5 hydration tips for seniors

Since the majority of the human body is made up of water, hydration is important for people of any age. As you get older, your mind and body become more susceptible to dehydration, leading to more serious conditions.


Learn more about why it’s important to stay hydrated as you get older, and how you can incorporate more fluids into your daily routine.

Why hydration in the elderly is important

In seniors, it’s particularly important to stay hydrated in order to keep your mind and body functioning as well as possible. Here are a few reasons staying hydrated is crucial for your health:


  • Reduce thirst — As you get older, you may start to lose your sense of thirst, making it much easier to get dehydrated without knowing it. Keeping water nearby can help ensure you stay hydrated, even when you may not feel thirsty.
  • Maintain metabolism — Younger adults are able to regulate water balance within their bodies, while older adults may need to stay on top of their water intake in order to keep their metabolism in check.
  • Reinforce brain function — Since your brain is mostly made of water, and seniors’ mental processes tend to slow with age, staying hydrated can help ensure your brain is functioning as best as possible.
  • Improve digestion — If you begin to experience constipation or digestive discomfort as you age, incorporating more water into your daily routine may help!
  • Protect your kidneys — Seniors are more susceptible to kidney disease and disfunction. You can help your kidneys do their job by drinking plenty of water throughout the day.
  • Promote urinary health — It’s not uncommon for seniors to experience urinary incontinence. While you may be tempted to lessen your water intake, it can actually make the problem worse and cause infection. Make sure you drink plenty of water throughout the day, even when you aren’t thirsty.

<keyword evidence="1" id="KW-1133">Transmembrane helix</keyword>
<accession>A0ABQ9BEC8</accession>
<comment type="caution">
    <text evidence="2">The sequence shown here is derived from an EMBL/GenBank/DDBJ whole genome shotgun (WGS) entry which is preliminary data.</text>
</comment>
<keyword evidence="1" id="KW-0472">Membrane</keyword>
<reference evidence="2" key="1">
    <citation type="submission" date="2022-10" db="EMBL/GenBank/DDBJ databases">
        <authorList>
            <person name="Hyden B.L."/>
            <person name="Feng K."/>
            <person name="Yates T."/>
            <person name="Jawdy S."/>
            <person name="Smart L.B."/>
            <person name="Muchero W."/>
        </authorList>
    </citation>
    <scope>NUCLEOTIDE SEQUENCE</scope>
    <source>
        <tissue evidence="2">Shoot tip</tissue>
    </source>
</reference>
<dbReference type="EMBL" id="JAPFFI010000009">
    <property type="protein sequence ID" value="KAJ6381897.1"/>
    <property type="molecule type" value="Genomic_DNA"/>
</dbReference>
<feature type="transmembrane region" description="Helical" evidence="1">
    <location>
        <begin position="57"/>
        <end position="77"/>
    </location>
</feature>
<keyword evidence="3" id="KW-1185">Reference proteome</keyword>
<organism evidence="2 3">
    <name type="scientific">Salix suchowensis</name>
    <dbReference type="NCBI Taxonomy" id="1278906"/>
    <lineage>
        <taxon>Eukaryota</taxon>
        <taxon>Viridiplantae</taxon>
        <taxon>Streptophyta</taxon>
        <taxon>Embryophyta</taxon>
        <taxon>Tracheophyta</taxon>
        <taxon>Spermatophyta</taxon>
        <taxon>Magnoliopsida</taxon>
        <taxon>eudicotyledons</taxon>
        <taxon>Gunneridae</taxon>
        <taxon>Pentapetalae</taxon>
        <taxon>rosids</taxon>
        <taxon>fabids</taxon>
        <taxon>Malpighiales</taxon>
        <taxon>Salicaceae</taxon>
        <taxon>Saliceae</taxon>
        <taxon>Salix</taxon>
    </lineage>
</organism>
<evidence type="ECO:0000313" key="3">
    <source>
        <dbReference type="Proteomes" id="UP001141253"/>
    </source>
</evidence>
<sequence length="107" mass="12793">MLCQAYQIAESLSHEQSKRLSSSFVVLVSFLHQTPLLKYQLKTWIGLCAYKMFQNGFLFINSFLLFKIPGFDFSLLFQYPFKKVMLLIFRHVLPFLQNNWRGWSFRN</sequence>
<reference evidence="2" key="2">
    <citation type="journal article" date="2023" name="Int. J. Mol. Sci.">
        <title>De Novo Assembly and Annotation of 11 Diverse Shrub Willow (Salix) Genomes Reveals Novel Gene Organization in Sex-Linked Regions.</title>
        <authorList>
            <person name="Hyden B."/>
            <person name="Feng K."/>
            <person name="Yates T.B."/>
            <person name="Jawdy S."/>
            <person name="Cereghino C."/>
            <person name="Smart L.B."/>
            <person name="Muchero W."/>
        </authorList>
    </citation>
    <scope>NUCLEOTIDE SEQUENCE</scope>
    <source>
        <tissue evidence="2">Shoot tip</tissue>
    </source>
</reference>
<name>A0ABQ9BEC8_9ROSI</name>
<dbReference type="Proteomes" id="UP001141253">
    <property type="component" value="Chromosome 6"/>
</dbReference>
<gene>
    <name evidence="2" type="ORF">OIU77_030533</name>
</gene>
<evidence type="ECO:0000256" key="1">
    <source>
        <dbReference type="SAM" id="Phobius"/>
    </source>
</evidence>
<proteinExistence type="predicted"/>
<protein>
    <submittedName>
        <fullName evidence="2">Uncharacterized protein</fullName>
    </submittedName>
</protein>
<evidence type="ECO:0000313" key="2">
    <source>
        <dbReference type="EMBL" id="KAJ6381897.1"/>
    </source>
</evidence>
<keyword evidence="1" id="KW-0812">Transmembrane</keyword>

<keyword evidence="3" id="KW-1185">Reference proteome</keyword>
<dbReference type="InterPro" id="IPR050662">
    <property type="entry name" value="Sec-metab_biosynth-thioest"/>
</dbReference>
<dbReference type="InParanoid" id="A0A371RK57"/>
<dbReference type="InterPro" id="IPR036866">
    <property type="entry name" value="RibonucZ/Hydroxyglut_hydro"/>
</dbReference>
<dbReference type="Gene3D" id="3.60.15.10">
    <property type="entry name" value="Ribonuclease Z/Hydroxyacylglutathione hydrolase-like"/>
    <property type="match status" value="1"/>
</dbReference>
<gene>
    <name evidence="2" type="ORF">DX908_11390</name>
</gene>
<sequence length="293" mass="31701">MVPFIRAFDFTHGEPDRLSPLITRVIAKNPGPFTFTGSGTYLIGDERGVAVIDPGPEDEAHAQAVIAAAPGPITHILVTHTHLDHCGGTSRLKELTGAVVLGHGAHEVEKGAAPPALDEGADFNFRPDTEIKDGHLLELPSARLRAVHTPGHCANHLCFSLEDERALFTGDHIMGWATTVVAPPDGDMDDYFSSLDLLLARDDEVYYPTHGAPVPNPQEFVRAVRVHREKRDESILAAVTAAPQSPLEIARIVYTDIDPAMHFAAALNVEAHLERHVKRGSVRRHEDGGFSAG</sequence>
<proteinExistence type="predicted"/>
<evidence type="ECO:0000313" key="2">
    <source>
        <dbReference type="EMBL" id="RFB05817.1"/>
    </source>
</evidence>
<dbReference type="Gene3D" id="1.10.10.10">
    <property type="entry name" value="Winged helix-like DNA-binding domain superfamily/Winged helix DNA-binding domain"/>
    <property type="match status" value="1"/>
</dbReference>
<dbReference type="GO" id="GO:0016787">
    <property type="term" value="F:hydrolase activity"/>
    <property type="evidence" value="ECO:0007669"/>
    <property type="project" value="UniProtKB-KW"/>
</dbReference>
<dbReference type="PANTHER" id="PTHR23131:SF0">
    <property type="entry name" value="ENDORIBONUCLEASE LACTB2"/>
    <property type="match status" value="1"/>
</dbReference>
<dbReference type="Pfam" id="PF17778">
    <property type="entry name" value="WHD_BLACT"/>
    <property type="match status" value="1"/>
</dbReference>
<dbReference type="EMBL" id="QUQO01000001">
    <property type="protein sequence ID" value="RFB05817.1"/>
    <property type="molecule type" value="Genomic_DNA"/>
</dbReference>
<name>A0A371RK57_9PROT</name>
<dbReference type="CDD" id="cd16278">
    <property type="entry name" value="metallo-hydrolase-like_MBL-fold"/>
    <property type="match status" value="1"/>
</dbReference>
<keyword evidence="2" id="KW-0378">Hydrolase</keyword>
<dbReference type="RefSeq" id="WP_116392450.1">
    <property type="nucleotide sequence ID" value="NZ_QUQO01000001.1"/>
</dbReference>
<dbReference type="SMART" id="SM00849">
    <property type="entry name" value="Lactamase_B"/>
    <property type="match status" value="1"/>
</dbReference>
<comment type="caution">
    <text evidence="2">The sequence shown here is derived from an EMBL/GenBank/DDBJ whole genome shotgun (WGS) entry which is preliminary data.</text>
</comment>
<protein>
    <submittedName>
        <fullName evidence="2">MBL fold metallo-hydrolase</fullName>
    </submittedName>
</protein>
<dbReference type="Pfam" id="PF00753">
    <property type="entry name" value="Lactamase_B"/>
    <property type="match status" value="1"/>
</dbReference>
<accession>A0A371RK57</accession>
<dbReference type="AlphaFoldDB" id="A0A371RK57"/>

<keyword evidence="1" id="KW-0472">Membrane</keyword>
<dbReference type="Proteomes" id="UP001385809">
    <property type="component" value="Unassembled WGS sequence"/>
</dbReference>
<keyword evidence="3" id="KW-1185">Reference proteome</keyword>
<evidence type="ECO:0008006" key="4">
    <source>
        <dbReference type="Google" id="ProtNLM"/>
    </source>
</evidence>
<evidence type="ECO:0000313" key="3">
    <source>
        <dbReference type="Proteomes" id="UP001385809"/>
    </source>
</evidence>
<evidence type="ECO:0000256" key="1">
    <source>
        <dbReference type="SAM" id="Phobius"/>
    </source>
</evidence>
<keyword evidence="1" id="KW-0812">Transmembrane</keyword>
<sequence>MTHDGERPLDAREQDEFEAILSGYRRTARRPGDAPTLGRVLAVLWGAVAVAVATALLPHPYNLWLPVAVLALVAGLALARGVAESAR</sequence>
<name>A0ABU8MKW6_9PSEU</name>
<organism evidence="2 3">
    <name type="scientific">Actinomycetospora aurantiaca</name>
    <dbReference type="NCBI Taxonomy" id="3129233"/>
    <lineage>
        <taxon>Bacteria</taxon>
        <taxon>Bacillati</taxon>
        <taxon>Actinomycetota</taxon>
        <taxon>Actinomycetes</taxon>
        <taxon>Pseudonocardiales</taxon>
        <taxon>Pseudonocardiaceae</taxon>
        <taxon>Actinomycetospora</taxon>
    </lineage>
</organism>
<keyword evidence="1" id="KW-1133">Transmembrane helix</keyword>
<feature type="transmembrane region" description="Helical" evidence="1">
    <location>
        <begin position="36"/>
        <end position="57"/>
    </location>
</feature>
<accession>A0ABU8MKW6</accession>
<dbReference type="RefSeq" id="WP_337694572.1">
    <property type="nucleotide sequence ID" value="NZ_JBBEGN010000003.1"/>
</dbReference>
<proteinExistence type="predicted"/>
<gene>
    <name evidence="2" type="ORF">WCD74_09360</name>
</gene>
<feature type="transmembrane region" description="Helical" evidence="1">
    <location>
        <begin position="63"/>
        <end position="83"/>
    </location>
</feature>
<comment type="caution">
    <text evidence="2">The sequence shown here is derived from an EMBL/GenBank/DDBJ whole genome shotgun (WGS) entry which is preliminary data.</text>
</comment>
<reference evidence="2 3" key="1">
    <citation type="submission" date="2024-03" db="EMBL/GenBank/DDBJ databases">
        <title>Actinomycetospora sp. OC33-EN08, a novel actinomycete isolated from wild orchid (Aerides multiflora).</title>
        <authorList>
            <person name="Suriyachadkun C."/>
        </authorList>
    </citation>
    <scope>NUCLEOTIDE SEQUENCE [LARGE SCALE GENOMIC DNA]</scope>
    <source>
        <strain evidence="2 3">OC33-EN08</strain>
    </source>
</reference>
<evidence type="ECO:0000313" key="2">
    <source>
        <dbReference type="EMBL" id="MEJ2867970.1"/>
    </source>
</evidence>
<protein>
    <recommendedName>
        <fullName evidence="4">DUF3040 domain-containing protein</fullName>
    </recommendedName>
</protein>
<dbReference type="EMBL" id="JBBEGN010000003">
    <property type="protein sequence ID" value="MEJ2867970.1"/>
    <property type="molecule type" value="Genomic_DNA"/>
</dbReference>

Hydration tips for the elderly

If you think you need to be drinking more, here are some tips to increase your fluid intake and reap the benefits of water:


  • Have a beverage with every snack and meal. 
  • Choose beverages you enjoy; you're likely to drink more liquids if you like the way they taste. 
  • Eat more fruits and vegetables. Their high water content will add to your hydration. About 20% of our fluid intake comes from foods. 
  • Keep a bottle of water with you in your car, at your desk, or in your bag. 
  • Choose beverages that meet your individual needs. If you're watching calories, go for noncaloric beverages or water.

Signs of dehydration in seniors

In seniors, signs of dehydration can often look similar to signs of senile dementia or Alzheimer’s. If you experience any of the following symptoms, make sure you have plenty of fluids and call your doctor right away:


  • Persistent fatigue 
  • Lethargy 
  • Muscle weakness or cramps 
  • Headaches 
  • Dizziness 
  • Nausea 
  • Forgetfulness 
  • Confusion 
  • Deep rapid breathing 
  • Increased heart rate
Less common symptoms can include:
  • Excessive loss of fluid through vomiting, urinating, stools or sweating 
  • Poor intake of fluids, “can’t keep anything down”
  • Sunken eyes 
  • Dry or sticky mucous membranes in the mouth 
  • Skin that lacks its normal elasticity and sags back into position slowly when pinched up into a fold 
  • Decreased or absent urine output 
  • Decreased tears
  1. https://www.homecareassistanceburlingtonvt.com/blog/benefits-of-water-for-seniors
  2. https://www.comfortkeepers.ca/the-importance-of-staying-hydrated-for-seniors-and-elders/


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